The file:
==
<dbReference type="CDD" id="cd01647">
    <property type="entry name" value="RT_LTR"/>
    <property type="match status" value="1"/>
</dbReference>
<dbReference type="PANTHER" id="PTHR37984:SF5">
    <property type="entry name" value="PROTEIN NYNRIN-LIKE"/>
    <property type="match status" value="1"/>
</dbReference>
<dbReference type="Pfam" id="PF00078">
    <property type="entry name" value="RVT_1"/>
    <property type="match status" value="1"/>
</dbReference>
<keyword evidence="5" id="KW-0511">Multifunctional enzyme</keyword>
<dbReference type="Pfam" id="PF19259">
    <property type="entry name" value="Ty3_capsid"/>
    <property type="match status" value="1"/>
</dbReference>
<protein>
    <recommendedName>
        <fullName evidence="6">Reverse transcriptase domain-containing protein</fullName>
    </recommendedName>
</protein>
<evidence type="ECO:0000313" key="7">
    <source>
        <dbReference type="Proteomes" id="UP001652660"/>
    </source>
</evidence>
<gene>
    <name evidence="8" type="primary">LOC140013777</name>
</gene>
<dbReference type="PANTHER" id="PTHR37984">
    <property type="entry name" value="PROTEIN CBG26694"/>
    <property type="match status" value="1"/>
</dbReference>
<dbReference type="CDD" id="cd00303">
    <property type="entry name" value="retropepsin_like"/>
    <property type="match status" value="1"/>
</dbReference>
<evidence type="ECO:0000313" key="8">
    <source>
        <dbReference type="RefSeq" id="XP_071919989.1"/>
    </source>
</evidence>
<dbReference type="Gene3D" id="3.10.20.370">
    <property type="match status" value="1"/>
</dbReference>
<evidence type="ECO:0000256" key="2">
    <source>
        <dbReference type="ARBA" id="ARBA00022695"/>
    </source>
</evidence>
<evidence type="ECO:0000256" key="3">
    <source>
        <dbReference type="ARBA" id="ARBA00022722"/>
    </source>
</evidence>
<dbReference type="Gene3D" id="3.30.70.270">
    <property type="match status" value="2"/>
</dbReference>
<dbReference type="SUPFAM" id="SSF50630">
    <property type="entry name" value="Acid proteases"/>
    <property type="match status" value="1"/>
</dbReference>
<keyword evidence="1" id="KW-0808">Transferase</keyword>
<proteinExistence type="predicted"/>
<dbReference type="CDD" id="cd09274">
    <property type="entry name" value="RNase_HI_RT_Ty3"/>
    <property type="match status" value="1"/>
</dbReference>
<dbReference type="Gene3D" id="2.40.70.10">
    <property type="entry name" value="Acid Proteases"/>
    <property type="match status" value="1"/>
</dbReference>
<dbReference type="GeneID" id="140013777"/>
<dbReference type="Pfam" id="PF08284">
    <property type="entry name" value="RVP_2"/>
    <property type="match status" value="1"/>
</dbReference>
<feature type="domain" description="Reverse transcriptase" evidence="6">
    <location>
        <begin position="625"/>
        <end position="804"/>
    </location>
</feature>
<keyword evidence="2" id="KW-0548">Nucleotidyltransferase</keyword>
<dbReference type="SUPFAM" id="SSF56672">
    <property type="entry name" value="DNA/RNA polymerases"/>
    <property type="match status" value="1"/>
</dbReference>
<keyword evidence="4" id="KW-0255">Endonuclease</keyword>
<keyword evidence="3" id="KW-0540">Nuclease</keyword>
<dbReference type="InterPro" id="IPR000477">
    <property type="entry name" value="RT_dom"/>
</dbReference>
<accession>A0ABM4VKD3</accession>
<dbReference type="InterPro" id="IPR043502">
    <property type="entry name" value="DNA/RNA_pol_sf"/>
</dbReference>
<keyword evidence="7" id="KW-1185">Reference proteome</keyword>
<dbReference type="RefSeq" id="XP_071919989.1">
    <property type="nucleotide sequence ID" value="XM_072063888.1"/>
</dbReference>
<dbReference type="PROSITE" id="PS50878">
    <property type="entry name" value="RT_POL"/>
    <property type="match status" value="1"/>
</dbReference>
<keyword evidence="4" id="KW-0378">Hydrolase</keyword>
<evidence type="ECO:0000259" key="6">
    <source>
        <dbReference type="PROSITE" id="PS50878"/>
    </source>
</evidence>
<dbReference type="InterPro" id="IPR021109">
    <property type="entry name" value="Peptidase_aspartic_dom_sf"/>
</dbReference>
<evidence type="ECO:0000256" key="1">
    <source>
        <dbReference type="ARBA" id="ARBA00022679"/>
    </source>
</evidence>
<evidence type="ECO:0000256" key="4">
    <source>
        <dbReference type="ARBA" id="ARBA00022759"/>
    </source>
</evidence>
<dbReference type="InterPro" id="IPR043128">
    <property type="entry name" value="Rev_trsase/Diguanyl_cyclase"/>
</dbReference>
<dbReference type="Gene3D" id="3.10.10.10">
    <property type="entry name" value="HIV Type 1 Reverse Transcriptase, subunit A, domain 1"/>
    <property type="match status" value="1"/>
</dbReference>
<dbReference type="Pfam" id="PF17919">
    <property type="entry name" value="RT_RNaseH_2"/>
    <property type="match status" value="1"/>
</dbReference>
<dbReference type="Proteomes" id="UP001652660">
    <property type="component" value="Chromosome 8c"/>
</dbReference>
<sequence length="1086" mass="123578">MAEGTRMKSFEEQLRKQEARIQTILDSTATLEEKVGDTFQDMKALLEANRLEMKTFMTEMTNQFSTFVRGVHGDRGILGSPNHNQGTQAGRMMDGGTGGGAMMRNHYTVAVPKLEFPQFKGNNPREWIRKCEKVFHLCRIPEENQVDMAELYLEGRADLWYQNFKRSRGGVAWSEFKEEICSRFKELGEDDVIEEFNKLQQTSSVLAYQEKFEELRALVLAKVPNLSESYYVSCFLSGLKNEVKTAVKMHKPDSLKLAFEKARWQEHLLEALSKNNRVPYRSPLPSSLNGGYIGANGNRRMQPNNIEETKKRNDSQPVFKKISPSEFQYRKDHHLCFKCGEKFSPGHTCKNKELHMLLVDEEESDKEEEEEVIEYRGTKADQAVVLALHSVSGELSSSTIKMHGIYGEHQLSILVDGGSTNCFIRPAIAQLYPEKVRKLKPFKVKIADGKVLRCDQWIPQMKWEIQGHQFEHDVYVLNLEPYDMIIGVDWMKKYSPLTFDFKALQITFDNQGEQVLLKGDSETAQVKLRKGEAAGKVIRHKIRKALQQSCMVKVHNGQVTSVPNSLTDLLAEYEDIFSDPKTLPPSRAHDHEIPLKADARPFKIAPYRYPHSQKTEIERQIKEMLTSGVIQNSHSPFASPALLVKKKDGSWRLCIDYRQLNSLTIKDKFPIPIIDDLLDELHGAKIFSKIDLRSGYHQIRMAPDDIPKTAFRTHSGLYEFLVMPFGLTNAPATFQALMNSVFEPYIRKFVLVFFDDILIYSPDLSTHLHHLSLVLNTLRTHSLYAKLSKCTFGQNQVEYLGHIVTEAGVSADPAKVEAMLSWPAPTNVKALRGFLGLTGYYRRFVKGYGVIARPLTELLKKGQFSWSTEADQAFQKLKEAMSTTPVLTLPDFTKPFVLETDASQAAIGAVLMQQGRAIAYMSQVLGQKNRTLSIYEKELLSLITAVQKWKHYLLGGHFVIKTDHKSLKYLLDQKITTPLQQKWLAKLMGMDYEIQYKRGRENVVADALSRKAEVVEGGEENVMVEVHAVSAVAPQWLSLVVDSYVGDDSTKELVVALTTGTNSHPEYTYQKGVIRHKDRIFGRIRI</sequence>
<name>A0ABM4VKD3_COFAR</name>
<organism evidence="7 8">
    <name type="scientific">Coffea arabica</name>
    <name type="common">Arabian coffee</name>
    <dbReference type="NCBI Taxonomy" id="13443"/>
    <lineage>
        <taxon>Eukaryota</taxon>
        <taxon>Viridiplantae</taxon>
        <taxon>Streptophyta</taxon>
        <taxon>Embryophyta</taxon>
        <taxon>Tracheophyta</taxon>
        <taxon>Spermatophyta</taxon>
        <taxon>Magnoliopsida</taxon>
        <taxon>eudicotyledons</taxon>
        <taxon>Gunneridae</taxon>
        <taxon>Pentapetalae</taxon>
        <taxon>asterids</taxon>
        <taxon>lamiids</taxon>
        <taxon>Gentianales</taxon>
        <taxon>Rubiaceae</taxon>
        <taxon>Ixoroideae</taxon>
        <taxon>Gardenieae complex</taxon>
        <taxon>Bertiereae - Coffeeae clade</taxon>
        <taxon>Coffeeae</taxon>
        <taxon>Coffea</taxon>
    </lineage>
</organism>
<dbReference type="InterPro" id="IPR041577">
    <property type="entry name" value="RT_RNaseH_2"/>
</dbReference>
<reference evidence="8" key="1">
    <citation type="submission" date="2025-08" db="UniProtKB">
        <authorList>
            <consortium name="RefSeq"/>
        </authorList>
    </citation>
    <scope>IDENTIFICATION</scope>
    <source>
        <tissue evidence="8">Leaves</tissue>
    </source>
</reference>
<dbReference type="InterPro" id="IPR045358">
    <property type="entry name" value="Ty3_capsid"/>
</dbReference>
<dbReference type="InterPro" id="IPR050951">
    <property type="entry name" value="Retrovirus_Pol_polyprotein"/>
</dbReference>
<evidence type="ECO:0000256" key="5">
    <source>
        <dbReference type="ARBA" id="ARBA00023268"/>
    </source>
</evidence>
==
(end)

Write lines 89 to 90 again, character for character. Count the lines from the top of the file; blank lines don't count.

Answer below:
</dbReference>
<keyword evidence="4" id="KW-0255">Endonuclease</keyword>